Yesterday I accused Liverpool University of tokenistic twaddle over its decision to remove the name of Gladstone from the Greenbank Halls of residence.
Gladstone became Prime Minister 35 years after slavery was abolished in Britain and the British Empire. He did so many things which effectively began the creation of the welfare state; he is the only PM to be born in Liverpool and the only PM to have that position on 4 separate occasions.
Did he get everything right? No he was a product of his times which can only be considered and not rewritten.
I have suggested that the University ought to follow the example of the Council when we resolved unanimously at our January Council Meeting to explain Liverpool’s past roles with appropriate plaques and descriptors so that people can discuss the problems of slavery and Britain’s role in it.
I’ve asked all three Liverpool universities to do practical things within their institutions to end the discrimination which can be seen in the areas where they have their main academic campuses. My letter to them suggest three things that they could do but there are many more.
Interestingly, I got a quick email back from the University saying that they were only consulting on the name change. However, they failed to mention my requests for action at all. This just confirms my view that the University was looking for some cheap publicity rather than being prepared to get to grips with problems in the areas where they predominantly work.
The full letter is attached:
Cllr Kemp can be contacted on 07885 626913
Cllr Richard Kemp CBE,
16, Dovedale Road,
Liverpool L18 1DW
10th June 2020
Dear Mr Toibin,
Re: Gladstone Halls, Liverpool 18
I have been contacted today by the media in connection with a report that Liverpool University has decided to remove the name Gladstone Hall from its residential campus in Greenbank Road.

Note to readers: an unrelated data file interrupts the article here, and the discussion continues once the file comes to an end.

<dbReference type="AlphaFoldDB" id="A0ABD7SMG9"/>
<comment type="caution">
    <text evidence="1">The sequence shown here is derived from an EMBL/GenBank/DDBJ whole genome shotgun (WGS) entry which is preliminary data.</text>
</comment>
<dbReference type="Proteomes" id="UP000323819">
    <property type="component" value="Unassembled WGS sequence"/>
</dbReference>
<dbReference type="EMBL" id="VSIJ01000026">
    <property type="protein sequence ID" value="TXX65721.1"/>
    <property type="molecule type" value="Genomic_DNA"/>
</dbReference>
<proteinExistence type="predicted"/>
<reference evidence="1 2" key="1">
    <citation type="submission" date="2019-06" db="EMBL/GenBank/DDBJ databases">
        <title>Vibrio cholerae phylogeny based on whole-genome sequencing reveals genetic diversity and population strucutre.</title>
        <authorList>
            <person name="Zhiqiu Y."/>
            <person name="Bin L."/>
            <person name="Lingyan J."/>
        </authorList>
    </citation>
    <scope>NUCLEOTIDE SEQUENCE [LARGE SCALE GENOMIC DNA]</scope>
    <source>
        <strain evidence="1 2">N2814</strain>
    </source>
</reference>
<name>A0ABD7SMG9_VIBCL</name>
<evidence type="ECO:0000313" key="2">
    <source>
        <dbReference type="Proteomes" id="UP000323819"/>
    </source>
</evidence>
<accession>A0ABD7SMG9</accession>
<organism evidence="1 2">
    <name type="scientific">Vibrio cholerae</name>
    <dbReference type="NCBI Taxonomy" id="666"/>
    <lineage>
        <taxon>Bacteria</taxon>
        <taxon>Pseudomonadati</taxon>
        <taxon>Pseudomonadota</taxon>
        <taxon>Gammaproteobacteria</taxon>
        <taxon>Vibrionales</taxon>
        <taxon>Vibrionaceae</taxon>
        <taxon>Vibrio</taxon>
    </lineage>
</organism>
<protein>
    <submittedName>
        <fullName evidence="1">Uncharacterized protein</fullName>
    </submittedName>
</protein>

If this is true I can only condemn what I regard as tokenistic twaddle on the back of justifiable rage regarding the conditions of people of colour in the UK. AS an organisation which has some pretension to academic acclaim a little basic research would have shown you that:
· William Ewart Gladstone is the only Prime Minister born in Liverpool
· He is the only person to have been Prime Minister on 4 occasions.
· He did much to abolish laws which treated working people with contempt, left them with no rights and no food. As such many of the things that he did led to the formation of the welfare state.
· He first became Prime Minister in 1868 35 years after slavery was abolished in Britain and the Empire in 1833.
I urge you to reconsider this crass decision and do two things:
1. Keep the name and provide an explanation nearby of who Gladstone was and what he did both good and bad so another opportunity is provided for people to understand the often dark past of the City and Country. This is what the Council agreed to do unanimously in January this year when we agreed a motion which agreed to use the names and the buildings of Liverpool connected with the slave trade to explain our past in an objective way.
2. Do something useful to try and deal with undoubted problems faced by the BAME community in this City and others. All three Liverpool Universities have the majority of the academic campuses in Liverpool 1 3 and 8 which are areas of great poverty and high numbers of people from ethnic minorities. You could:
· Endow a scholarship in the name of George Floyd where, on an annual basis, an award could be presented to encourage students of colour to research and publish the facts about our City’s and our Country’s past.
· Work with the schools around you and set up better pathways programmes to support BAME young people into University.
· Establish outreach programmes when your academics and students at all levels could do things within the deprived communities in the way that the Liverpool University Settlements used to do in North and South Liverpool.
These are just some of the ideas that you could look at. I am sure that there are more and indeed better ones. As this is a challenge that I am setting to all our Universities I am copying this to the other Chancellors and Vice Chancellors.
The time has come when words and gestures are not enough. Your University needs to start acting alongside the Council and others to correct generations of discrimination in the communities within which you undertake your business.
I would be more than happy to have a discussion with you or your staff at any time to further this matter.
Cllr Richard Kemp CBE
Leader, Liverpool Liberal Democrats